left

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See also: lëft

English[edit]

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Etymology 1[edit]

From Middle English left, luft, leoft, lift, lyft, from Old English left, lyft (weak, useless), from Proto-Germanic *luft- (compare Scots left (left), North Frisian lefts, leeft, leefts (left), West Frisian lofts (left), dialectal Dutch loof (weak, worthless), Low German lucht (left)), from *lubjaną (to castrate, lop off) (compare dialectal English lib, West Frisian lobje, Dutch lubben), from Proto-Indo-European *(s)leup, *(s)lup (hanging limply). More at lob, lop.

Pronunciation[edit]

Adjective[edit]

left (comparative more left or lefter, superlative most left or leftmost)

  1. The opposite of right; toward the west when one is facing north.
    Synonyms: sinister, sinistral
    Antonym: right
    The left side.
  2. (politics) Pertaining to the political left.
    Antonym: right
The fruit to the viewer's left is smaller.
Derived terms[edit]
Related terms[edit]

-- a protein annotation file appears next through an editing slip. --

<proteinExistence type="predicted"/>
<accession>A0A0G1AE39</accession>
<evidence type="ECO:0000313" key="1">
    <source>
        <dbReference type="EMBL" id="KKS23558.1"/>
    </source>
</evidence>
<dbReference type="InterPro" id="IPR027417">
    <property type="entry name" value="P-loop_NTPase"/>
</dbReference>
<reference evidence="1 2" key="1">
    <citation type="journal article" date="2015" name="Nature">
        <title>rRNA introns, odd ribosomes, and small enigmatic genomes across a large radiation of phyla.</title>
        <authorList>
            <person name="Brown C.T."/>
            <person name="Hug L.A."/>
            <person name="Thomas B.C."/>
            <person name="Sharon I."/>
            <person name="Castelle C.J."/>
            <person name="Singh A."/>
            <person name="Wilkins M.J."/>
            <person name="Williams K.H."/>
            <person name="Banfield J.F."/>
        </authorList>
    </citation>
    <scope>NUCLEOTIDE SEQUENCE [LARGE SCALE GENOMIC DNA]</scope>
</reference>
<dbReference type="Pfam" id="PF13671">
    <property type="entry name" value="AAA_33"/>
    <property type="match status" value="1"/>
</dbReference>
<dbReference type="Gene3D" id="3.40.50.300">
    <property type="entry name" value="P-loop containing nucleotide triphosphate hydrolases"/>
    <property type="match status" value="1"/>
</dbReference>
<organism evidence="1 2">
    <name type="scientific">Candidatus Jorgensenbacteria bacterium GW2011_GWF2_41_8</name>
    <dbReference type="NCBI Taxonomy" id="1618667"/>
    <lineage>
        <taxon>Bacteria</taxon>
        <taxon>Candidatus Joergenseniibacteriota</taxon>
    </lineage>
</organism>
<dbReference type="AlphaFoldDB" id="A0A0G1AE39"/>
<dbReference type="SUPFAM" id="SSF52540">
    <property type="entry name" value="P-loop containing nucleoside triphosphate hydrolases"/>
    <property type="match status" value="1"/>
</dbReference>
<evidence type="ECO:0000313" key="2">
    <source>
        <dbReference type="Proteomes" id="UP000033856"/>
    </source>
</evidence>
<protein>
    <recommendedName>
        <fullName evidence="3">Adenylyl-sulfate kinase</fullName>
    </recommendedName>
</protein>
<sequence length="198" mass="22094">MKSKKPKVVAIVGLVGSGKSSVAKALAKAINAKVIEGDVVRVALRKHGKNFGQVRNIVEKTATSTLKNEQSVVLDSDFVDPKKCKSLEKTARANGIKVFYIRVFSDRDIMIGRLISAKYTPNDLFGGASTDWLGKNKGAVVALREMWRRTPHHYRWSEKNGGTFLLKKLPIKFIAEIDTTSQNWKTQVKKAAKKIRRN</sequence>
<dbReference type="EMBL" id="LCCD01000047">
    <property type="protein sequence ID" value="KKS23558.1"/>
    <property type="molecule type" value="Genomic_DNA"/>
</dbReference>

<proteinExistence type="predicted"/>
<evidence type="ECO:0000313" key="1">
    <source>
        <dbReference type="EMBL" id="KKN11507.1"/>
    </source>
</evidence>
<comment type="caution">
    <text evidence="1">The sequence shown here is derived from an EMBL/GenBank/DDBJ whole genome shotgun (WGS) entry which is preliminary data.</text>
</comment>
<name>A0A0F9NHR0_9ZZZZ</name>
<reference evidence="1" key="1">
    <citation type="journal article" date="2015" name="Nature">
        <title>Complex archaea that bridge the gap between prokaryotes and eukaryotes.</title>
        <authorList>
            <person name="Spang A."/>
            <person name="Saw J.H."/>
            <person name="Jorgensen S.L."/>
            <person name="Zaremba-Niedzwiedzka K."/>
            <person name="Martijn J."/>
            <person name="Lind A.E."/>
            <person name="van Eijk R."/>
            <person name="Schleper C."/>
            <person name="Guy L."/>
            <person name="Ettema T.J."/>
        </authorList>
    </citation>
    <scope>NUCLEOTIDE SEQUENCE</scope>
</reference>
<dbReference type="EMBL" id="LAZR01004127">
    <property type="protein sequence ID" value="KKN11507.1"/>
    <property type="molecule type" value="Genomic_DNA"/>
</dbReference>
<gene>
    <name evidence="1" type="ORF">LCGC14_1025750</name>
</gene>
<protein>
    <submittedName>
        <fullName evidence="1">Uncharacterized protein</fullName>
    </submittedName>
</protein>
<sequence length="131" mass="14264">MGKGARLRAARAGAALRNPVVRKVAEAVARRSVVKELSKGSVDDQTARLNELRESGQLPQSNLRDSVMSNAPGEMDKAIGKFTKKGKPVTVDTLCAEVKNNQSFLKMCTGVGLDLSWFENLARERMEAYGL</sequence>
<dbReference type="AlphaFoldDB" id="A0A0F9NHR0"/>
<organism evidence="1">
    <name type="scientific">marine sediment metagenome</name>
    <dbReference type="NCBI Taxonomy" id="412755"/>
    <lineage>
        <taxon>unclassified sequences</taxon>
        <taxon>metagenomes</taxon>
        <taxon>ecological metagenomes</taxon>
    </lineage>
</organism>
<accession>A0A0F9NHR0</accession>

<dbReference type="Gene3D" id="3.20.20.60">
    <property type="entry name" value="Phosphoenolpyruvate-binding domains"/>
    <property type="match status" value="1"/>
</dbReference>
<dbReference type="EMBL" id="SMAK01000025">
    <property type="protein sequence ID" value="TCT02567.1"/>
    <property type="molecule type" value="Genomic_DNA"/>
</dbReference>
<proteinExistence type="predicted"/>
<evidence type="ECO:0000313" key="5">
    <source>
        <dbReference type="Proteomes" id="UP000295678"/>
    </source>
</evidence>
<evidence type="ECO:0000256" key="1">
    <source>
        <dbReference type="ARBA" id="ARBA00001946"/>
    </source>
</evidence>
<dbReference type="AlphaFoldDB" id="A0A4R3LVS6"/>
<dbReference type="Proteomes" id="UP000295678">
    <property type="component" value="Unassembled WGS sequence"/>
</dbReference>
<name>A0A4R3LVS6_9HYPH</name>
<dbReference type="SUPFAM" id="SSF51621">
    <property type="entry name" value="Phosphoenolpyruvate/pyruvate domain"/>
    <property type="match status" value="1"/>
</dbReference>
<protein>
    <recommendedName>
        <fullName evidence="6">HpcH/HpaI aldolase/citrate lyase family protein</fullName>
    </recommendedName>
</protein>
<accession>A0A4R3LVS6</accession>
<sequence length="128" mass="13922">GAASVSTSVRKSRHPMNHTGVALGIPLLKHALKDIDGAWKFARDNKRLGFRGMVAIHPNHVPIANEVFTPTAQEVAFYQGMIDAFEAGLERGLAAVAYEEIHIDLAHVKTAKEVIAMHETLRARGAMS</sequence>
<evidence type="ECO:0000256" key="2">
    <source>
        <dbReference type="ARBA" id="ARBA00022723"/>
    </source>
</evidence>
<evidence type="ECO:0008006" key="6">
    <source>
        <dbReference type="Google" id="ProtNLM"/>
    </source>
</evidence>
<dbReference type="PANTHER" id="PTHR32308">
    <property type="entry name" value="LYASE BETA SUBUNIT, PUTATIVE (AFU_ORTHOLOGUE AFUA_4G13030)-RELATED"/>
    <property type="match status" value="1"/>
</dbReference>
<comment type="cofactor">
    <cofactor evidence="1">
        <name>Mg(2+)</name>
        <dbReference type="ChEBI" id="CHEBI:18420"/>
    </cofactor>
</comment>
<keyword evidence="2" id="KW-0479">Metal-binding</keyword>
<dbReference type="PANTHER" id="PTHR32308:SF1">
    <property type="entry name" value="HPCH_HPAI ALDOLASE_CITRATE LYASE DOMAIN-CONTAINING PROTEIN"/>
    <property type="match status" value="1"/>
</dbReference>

Translations[edit]

Adverb[edit]

left (not comparable)

  1. On the left side.
  2. Towards the left side.
    Turn left at the corner.
Translations[edit]

Noun[edit]

left (plural lefts)

  1. The left side or direction.
    Synonyms: 9 o'clock, port
  2. (politics) The ensemble of left-wing political parties. Those holding left-wing views as a group.
    The political left is holding too much power.
  3. (boxing) A punch delivered with the left fist.
Derived terms[edit]
Translations[edit]
The translations below need to be checked and inserted above into the appropriate translation tables, removing any numbers. Numbers do not necessarily match those in definitions. See instructions at Wiktionary:Entry layout#Translations.

Etymology 2[edit]

Middle English left, variant of laft (remaining, left), from Old English lǣfd, ġelǣfd, past participle of lǣfan (to leave). More at leave.

Verb[edit]

left

  1. simple past tense and past participle of leave.
    • 1913, Joseph C. Lincoln, chapter 8, in Mr. Pratt's Patients:
      Afore we got to the shanty Colonel Applegate stuck his head out of the door. His temper had been getting raggeder all the time, and the sousing he got when he fell overboard had just about ripped what was left of it to ravellings.
Translations[edit]

Etymology 3[edit]

From a verbal use of leave (permission), perhaps connected to Middle English leven (to give leave to, permit, concede), from Old English līefan, lȳfan (to allow). More at leave.

Verb[edit]

left

  1. (Ireland, colloquial) permitted, allowed to proceed.
    We were not left go to the beach after school except on a weekend.

References[edit]

  • The Concise Dictionary of English Etymology, Walter W. Skeat.

Anagrams[edit]